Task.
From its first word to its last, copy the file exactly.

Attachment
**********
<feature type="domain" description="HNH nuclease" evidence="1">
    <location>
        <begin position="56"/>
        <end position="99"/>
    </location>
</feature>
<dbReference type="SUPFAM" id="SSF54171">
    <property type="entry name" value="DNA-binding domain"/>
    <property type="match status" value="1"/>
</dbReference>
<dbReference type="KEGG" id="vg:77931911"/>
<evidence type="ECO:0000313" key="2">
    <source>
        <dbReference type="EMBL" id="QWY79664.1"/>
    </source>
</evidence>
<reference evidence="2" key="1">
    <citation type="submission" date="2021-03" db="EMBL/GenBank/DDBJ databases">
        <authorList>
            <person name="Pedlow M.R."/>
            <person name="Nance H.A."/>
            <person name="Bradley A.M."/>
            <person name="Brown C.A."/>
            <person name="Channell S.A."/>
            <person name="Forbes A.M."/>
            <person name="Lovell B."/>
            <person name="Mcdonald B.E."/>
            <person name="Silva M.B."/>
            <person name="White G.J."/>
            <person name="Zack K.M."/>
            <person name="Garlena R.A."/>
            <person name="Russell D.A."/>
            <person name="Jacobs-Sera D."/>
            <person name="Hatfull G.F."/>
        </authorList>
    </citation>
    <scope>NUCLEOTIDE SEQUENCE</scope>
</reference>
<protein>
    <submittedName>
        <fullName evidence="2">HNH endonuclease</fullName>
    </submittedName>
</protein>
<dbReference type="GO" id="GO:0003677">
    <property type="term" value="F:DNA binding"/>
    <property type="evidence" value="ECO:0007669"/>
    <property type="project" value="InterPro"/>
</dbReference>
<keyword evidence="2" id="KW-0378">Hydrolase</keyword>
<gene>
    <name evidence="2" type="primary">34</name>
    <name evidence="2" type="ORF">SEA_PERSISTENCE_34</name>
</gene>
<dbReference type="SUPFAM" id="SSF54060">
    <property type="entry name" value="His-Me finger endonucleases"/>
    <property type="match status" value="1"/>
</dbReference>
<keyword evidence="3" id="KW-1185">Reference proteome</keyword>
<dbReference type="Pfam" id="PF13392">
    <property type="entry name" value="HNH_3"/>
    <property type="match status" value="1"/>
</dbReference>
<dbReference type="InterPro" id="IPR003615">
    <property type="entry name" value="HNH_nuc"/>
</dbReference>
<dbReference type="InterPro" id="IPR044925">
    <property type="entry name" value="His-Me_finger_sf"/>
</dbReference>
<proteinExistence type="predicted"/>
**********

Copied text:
<feature type="domain" description="HNH nuclease" evidence="1">
    <location>
        <begin position="56"/>
        <end position="99"/>
    </location>
</feature>
<dbReference type="SUPFAM" id="SSF54171">
    <property type="entry name" value="DNA-binding domain"/>
    <property type="match status" value="1"/>
</dbReference>
<dbReference type="KEGG" id="vg:77931911"/>
<evidence type="ECO:0000313" key="2">
    <source>
        <dbReference type="EMBL" id="QWY79664.1"/>
    </source>
</evidence>
<reference evidence="2" key="1">
    <citation type="submission" date="2021-03" db="EMBL/GenBank/DDBJ databases">
        <authorList>
            <person name="Pedlow M.R."/>
            <person name="Nance H.A."/>
            <person name="Bradley A.M."/>
            <person name="Brown C.A."/>
            <person name="Channell S.A."/>
            <person name="Forbes A.M."/>
            <person name="Lovell B."/>
            <person name="Mcdonald B.E."/>
            <person name="Silva M.B."/>
            <person name="White G.J."/>
            <person name="Zack K.M."/>
            <person name="Garlena R.A."/>
            <person name="Russell D.A."/>
            <person name="Jacobs-Sera D."/>
            <person name="Hatfull G.F."/>
        </authorList>
    </citation>
    <scope>NUCLEOTIDE SEQUENCE</scope>
</reference>
<protein>
    <submittedName>
        <fullName evidence="2">HNH endonuclease</fullName>
    </submittedName>
</protein>
<dbReference type="GO" id="GO:0003677">
    <property type="term" value="F:DNA binding"/>
    <property type="evidence" value="ECO:0007669"/>
    <property type="project" value="InterPro"/>
</dbReference>
<keyword evidence="2" id="KW-0378">Hydrolase</keyword>
<gene>
    <name evidence="2" type="primary">34</name>
    <name evidence="2" type="ORF">SEA_PERSISTENCE_34</name>
</gene>
<dbReference type="SUPFAM" id="SSF54060">
    <property type="entry name" value="His-Me finger endonucleases"/>
    <property type="match status" value="1"/>
</dbReference>
<keyword evidence="3" id="KW-1185">Reference proteome</keyword>
<dbReference type="Pfam" id="PF13392">
    <property type="entry name" value="HNH_3"/>
    <property type="match status" value="1"/>
</dbReference>
<dbReference type="InterPro" id="IPR003615">
    <property type="entry name" value="HNH_nuc"/>
</dbReference>
<dbReference type="InterPro" id="IPR044925">
    <property type="entry name" value="His-Me_finger_sf"/>
</dbReference>
<proteinExistence type="predicted"/>